I also read in Sinar Harian today (March 12) that Umno Youth Selangor wants Selcat to follow the Parliament’s PAC practice to appoint non-politicians into the committee. But the Parliament’s PAC is made up entirely of members of Parliament, all of whom are politicians. (Chuckles)
I’m astonished by their ignorance in the running of a democracy. Either that or they’re trying to confuse the people.
You’ve been a state lawmaker in Selangor since 1995, you were also the opposition leader in the state assembly from 1995 to 1999 and 2004 to 2008. Comparing then and now, do you see an improvement in the quality of debates in the House?
Definitely. When I was in the opposition, there were very few opposition members. The BN executive was only interested to get laws passed. They weren’t serious in debates.
Whereas now, you can see that PR backbenchers are very active during debates. They give good suggestions and aren’t afraid to criticise their own government, it’s encouraging.
To my surprise, the opposition, which has been making lots of noise outside, has been relatively dormant in the House.
They’ve not tabled any good motions so far, 95 per cent of the motions have come from the Backbenchers’ Club.
But in Parliament, the opposition members are more active in tabling motions and submitting private member’s bill. They aren’t doing that here. The Backbenchers’ Club is more active in the Selangor State Assembly. They’re helping the opposition (to raise issues).
You mentioned earlier that the House has limited resources to support its select committees. What other challenges do you face in implementing reforms?
In a democracy, the three branches of government, legislature, executive and the judiciary, should check and balance each other. But the practice in Malaysia is that the legislature acts more like the rubber stamp of the executive. The Speaker is only a figurehead. The House’s administration comes under the executive. The members of the House have no say.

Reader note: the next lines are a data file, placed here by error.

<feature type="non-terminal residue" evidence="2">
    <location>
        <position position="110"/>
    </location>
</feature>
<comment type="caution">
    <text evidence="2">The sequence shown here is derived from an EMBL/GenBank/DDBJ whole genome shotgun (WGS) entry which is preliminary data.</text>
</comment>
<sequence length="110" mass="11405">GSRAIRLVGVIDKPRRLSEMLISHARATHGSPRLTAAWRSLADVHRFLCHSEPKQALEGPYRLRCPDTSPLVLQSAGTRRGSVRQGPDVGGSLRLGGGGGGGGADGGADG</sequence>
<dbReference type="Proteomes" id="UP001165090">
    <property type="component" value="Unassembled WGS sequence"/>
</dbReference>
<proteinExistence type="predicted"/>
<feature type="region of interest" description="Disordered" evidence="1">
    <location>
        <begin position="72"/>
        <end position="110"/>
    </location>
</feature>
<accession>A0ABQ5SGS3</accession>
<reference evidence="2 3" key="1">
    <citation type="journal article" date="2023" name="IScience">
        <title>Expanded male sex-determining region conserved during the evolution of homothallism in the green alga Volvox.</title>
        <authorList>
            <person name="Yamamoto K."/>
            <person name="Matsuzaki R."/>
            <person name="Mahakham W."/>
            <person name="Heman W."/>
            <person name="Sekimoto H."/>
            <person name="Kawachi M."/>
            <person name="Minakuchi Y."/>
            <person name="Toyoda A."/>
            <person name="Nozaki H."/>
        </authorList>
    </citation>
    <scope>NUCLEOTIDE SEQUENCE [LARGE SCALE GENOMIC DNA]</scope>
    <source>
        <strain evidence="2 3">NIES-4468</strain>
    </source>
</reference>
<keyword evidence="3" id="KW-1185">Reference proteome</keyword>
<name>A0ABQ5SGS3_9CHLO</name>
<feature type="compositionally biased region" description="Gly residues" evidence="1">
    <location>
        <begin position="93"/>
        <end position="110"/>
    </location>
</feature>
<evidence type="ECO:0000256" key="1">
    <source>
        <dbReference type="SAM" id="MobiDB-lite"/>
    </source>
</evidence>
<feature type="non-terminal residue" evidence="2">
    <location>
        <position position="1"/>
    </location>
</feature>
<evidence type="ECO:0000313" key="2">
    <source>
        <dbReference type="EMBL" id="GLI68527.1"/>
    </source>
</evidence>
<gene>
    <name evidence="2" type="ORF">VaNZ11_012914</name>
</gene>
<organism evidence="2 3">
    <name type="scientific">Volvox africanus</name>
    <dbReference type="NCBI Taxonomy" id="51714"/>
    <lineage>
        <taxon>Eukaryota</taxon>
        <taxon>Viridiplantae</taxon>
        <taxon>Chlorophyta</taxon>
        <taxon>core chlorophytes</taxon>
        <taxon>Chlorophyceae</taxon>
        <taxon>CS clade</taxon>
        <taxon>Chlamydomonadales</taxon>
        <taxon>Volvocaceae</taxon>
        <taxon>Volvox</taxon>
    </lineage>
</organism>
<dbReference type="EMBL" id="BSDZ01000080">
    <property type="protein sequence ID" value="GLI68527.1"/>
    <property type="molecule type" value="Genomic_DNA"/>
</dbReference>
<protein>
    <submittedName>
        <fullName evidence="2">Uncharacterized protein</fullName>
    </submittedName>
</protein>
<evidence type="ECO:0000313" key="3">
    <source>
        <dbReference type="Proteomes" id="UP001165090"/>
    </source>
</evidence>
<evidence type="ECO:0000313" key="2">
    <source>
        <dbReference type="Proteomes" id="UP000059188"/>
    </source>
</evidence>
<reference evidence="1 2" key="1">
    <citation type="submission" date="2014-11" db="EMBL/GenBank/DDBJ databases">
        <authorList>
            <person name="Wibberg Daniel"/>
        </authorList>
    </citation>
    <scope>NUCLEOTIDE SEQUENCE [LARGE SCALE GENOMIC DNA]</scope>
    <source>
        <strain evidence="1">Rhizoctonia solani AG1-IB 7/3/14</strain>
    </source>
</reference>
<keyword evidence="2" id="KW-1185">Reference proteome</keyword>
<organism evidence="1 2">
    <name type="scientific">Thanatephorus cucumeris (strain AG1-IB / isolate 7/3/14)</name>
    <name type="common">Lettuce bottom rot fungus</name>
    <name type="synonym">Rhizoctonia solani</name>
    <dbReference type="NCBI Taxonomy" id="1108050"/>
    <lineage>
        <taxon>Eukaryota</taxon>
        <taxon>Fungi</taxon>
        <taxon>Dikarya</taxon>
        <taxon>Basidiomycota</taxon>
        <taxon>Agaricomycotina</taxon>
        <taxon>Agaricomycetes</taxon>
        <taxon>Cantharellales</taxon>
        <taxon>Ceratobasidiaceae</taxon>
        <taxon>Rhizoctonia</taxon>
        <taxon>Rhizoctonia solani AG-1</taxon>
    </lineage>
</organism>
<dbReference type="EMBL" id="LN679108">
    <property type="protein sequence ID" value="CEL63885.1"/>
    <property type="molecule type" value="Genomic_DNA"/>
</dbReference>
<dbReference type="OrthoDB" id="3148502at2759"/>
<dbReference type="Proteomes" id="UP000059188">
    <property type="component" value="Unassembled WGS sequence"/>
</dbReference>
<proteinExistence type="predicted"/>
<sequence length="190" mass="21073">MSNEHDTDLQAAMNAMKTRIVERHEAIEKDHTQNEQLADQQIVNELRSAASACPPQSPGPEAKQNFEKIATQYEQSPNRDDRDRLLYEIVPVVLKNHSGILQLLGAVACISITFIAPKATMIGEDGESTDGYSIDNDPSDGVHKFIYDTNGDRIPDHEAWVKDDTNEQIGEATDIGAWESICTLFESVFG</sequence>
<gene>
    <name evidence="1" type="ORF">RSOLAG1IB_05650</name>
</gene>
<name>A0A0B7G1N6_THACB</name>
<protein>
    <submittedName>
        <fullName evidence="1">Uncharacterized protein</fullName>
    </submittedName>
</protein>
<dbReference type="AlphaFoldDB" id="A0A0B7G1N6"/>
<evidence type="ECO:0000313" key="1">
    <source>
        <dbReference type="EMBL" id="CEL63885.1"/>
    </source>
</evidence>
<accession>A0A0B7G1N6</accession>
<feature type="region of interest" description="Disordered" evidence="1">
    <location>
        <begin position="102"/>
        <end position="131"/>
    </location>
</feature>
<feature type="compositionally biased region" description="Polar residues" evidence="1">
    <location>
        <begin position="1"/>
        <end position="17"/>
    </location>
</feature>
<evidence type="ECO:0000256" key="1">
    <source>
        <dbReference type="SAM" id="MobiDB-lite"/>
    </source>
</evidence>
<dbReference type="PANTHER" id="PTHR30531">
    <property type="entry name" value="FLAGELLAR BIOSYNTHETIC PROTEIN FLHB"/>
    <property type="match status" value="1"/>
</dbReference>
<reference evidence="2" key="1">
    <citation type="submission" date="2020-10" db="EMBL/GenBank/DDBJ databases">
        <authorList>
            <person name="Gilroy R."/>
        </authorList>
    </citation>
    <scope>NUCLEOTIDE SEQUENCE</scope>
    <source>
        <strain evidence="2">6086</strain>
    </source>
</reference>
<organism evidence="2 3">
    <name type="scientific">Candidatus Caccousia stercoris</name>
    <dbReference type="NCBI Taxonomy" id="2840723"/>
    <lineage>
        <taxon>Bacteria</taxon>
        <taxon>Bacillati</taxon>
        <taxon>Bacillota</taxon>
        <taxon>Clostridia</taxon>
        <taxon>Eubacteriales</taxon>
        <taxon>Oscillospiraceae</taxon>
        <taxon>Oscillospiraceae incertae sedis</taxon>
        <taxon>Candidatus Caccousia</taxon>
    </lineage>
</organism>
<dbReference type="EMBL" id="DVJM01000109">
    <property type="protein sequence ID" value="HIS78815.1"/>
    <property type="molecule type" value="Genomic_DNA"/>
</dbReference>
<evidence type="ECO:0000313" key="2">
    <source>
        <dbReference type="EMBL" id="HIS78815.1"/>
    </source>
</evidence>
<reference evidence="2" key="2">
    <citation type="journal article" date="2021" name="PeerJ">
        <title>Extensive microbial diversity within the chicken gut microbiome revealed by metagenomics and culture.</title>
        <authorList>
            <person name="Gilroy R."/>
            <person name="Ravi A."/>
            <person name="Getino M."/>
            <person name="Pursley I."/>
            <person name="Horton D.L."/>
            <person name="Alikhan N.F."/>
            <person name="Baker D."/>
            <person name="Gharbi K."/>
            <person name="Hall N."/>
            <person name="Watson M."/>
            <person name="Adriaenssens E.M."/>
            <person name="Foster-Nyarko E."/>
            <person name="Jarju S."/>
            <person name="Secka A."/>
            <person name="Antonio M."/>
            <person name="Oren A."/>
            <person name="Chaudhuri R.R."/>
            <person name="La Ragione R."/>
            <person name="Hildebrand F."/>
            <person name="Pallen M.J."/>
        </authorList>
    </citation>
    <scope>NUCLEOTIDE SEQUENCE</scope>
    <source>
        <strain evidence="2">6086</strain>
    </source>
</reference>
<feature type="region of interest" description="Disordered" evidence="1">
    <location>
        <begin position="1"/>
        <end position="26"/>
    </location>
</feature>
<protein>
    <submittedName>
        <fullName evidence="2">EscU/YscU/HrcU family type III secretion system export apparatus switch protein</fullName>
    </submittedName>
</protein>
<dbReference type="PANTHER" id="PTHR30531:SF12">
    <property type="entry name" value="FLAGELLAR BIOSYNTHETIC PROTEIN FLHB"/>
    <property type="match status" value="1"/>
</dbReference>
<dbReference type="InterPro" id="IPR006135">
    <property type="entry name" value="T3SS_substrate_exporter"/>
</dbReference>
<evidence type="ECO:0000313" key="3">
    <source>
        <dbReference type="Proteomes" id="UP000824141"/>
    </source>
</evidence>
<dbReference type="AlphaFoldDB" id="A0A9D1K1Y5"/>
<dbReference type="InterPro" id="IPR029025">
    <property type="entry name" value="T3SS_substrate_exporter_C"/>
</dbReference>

In Selangor (and other states), the House secretary takes orders from the state secretary. The hiring and firing of the staff in the legislature is controlled by the executive.
Imagine now, the House secretary can be transferred if the executive doesn’t like him or her. Our legislature isn’t independent from the executive.
So we must go back to the Commonwealth practice, where the legislature has its own service commission to take care of the hiring and firing of staff. The House secretary will take orders from the service commission, not the executive.
We’ve drafted the bill called SELESA (Selangor Legislative Assembly Service Commission Enactment) to set up this service commission, but the executive has yet to agree.
Why? Isn’t it a good thing to strengthen the House’s independence?
The executive is hesitating because the bill will take their powers (to control the legislature’s administration) away from them.
But they’ve forgotten that these powers belonged to the House. The House, as an independent branch of the government, should have full control of its own budget and staff.
If PR is elected into government for another term and you’re appointed as Speaker again, what other reforms do you hope to implement?
Firstly, we must get SELESA passed. Once the House has control of its own budget, we can set up departments specialising in law, accounting, corporate practices, public administration, town planning and more to support our select committees and members of the House.
Once we’ve established the specialised departments, the departments will research the issues and advise the select committee on questions that should be raised in the meetings and public inquiries.
Then the check and balance provided by the House on the executive will be more professional and effective.
Besides that, I want to bring the House nearer to the people through public education. This has always been on my mind. We need to bring students here and educate them about the House and its history: Why is it important? How does it pass laws?Who were the important figures – Speakers and opposition leaders – that have stood in this House?
Once we have control of our budget, then we can implement a structural education programme.